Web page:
Sorry Andy, you're no better off here than the atheist.

      Delete
    5. Rumraket, I would NOT 'attempt to construct a logical argument that demonstrates god's existence'.

      Nor am I claiming to be 'better off' than the atheist. I am saying the supposition, one way or the other is just as good.
      As for saying that humans have 'improved on' biological organisms by domesticating them, I can only assume that you don't understand my implication.

      I do NOT say that someone claims to be infallible with regard to logic. I hope that most people would recognize that there are some things that it doesn't necessarily apply to, such as appreciation of music. But if someone feels that they can accuse another of being ILLOGICAL for holding out any possibility in the existence of gods, then they must be pretty sure about logic's purvey. They must be so sure that they can dismiss the experiences of millions of people who know for certain, such as Carl Jung did - and I do - that they have experienced 'god' , or rather, a mind that exists prior to and beyond our own. I can't, nor could Jung, pass on that experience to you such that you can understand it. It doesn't work that way. But I, just as certainly as Jung, can say I 'know' there is a god, even though I can't 'prove' that to you, and can't make a whole lot of assumptions about it. I also know that you can't invalidate my experience. No matter what logic you use, you will not dislodge the experiences from my consciousness that convince me that YOU are the one appealing from ignorance. You haven't experienced what I have, what Jung experienced, what many others have, and so you say it doesn't exist. Not that you don't know if it exists or not, but that by logic, you can say with near certainty that it doesn't exist. You are in error in this regard.

      Delete
    6. Rumraket, I hope you understand that I am not invalidating or denigrating the atheistic position. I see nothing wrong with it. I was an atheist for many years. I don't claim that I am 'better' now than I was before. It is an entirely acceptable position to arrive at, in my view.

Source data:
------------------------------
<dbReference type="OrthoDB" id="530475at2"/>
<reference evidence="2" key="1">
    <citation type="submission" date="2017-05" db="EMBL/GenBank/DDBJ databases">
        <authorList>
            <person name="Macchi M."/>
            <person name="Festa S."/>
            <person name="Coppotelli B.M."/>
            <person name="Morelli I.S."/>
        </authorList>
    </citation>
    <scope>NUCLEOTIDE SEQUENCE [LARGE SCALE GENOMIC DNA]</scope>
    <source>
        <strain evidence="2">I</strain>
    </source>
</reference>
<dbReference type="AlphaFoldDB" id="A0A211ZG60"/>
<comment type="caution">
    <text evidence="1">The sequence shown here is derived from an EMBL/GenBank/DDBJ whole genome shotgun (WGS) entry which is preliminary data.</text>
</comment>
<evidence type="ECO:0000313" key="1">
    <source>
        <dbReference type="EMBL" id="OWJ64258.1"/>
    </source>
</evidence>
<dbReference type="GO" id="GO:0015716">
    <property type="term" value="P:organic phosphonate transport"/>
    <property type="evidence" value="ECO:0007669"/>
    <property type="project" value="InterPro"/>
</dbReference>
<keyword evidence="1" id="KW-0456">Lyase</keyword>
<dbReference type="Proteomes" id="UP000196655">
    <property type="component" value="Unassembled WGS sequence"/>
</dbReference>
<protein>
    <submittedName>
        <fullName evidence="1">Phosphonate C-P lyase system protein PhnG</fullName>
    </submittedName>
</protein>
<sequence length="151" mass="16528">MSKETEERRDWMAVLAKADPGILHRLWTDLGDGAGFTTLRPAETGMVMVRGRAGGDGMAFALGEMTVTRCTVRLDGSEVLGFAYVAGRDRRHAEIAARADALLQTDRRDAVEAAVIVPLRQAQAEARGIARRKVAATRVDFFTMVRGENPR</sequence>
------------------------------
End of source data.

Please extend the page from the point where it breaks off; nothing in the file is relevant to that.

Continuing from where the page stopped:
I do invalidate and denigrate the opinion held by some atheists that theirs is the superior stance and that believers who don't think the way they do are de facto inferior in that regard. Lacking in the critical thinking skills that an atheist has, etc. etc.
      I also invalidate and denigrate those who claim superiority by virtue of believing in god(s).

      Delete
    7. No, you can't say that you know there's a god, because you don't know that you're not experiencing personal delusion. All you can offer in response to me here is to appeal to how convincing these experiences were to you, but hat's all you really have. An internal experience. Not even TO YOURSELF would that experience logically entail knowledge of god.

      I don't know what you felt specifically, but it doesn't really matter. The issue is that it doesn't refer to something external, it was something that took place in your head. Whether it reallt has an outside source, like god, you can't actually know on the experience alone. What's worse is that there are plenty of people like you, who at one point stopped being believers despite having had similar experiences, and who now are convinced it was a making of their own mind.

      I don't have to logically disprove that your experience came from god, I only need to note that neither me, nor you, are justified in claiming to know it came from god. Consequently, it would be irrational to believe it did, given the cultural, psychological and historical contexts of many similar claims.